The MAS formula would obtain 26.2% (37.3% without nulls or blanks), ahead of Carlos Mesa’s 17.1%. The interim president, Jeanine Áñez, is in third position with 10.4%. To avoid the second round, you have to get 40% plus 10 points of difference with the second.
The candidate for the presidency of Bolivia for the Movement towards Socialism (MAS), the former minister Luis Arce, continues to lead polls of voting intention after the stoppage forced by the COVID-19 pandemic, although the 26.2 percent predicted by the most recent poll would not be enough to avoid a second round.
The survey, prepared by the company Cies Mori published on the Unitel Network, is the first to be released in Bolivia since March and coincides with the official start of the campaign for the October 18 elections, with which the country aspires to solve the crisis generated after the vote a year earlier.
The October 2019 elections resulted in the resignation of the then president, Evo Morales, who now aspires to run as a senator. The presidential candidacy is in the hands of Arce and former Foreign Minister David Choquehuanca.
The MAS formula would obtain 26.2 percent of the vote, ahead of the 17.1 percent that the survey grants Carlos Mesa, who wants to return to the head of state after a first stage between 2003 and 2005. The interim president, Jeanine Áñez, is in third position with a 10, 4 percent.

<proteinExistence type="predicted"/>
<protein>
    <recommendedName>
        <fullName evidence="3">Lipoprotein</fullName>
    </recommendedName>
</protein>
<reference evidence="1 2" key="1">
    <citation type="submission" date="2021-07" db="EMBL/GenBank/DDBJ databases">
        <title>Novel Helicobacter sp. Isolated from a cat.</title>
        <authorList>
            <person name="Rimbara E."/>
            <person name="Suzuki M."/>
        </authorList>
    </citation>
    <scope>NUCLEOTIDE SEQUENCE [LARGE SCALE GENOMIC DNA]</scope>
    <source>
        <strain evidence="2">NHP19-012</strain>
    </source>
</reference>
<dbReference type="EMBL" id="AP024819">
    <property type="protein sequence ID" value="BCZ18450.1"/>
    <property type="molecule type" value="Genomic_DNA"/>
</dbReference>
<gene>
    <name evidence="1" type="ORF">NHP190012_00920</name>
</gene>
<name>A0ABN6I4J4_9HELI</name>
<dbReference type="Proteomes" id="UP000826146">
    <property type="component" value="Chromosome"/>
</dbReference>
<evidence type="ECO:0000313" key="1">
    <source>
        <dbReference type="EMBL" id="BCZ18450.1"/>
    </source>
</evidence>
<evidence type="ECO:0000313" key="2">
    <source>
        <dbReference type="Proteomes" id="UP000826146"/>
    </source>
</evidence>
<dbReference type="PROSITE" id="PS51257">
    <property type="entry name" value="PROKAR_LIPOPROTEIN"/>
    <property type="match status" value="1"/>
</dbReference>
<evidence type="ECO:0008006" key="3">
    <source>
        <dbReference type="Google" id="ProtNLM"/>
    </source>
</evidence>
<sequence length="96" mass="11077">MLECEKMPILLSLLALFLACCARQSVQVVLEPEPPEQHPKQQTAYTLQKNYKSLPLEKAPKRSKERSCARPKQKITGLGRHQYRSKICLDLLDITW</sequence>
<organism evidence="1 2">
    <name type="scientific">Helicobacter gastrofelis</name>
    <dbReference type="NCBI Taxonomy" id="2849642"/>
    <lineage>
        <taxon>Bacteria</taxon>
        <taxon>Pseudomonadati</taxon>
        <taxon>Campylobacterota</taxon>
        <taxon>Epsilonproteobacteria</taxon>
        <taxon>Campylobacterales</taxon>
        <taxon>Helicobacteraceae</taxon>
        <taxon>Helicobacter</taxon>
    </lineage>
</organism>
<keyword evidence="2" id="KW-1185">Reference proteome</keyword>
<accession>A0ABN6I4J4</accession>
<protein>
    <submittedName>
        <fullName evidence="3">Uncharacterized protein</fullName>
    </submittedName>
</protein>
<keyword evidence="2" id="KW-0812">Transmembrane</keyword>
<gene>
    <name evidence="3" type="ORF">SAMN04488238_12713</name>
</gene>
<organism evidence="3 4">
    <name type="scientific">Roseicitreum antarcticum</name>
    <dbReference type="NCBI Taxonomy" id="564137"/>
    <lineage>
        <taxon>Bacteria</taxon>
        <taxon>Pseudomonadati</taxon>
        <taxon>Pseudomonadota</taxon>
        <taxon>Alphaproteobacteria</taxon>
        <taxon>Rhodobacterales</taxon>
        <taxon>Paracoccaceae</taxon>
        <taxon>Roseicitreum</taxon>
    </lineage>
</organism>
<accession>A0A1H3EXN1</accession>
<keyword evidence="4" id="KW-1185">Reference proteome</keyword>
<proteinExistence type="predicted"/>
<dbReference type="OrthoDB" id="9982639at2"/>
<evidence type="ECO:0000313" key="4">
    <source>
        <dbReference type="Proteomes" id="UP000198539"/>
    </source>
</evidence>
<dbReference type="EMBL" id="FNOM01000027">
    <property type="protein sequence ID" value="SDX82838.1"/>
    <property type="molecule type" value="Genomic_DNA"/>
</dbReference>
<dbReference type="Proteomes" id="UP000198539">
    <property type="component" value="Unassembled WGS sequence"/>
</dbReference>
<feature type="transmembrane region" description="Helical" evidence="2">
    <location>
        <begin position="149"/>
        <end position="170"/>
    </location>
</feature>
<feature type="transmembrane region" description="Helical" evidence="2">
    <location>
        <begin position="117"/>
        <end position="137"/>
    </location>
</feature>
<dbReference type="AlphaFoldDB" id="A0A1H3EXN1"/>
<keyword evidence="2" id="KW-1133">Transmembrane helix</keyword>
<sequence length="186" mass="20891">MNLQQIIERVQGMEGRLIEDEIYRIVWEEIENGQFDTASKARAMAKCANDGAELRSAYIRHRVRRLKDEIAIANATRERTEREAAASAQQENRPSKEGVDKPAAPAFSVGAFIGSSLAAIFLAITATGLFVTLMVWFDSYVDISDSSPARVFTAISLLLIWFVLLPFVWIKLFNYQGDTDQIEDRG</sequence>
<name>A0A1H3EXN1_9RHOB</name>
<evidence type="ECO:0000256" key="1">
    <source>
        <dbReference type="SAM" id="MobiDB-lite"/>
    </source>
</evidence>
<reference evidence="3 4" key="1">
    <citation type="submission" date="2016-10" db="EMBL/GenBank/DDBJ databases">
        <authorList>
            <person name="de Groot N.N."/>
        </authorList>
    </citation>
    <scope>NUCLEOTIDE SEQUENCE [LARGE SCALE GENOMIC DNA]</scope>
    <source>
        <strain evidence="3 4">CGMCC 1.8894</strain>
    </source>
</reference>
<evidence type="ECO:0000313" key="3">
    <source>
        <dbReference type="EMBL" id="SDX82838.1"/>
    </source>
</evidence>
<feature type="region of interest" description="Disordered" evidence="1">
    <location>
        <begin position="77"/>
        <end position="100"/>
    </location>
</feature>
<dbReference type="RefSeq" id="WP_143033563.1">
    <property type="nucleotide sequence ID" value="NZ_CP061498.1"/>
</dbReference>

For his part, businessman Luis Fernando Camacho, former president of the Santa Cruz Civic Committee, appears behind with 6.9 percent of the votes, according to the newspapers The reason and Duty.
Regarding the valid votes, not counting the blanks, invalid or does not know or respond, Maple has 37.3%, Mesa 24.2%, Áñez 14.4%, Camacho 12.4%, Chi 5.9%, Quiroga 3.8%, Bayá 1.3% and Mamani 0.7%.
“We see more dirty war than proposals ” among the candidates, said political analyst Marcelo Silva of the Universidad Nuestra Señora de La Paz, a private think tank. He criticized in turn that the TSE has not established clear regulations to avoid crowds at times of the pandemic.
“This is the longest-running campaign in the country’s history,” Jorge Dulón, a political scientist and professor at the Bolivian Catholic University, told The Associated Press.
For Dulón, during this time the main candidates were “hit” by different issues. He mentioned that in the case of the interim president, she has had to deal with questions about the way in which she faced the health crisis as a result of the coronavirus and due to complaints of corruption.
“She and her people think that by hardening the speech against Mesa and Arce, she can reach them,” he said. Meanwhile, the analyst estimates that the complaint in which Morales allegedly had a relationship with a minor when he was president “will be reflected in the support for Arce ”.
The criticism of Mesa is for not having a position on social conflicts, added Dulón.
Bolivia is trying to resolve a political crisis after the violent upheaval at the end of last year that left 36 dead and forced Morales to resign after being accused of fraud in the elections in which he was seeking a fourth term. Later, Áñez assumed the presidency on an interim basis with the mission of calling new elections.
Source: Europa Press and AP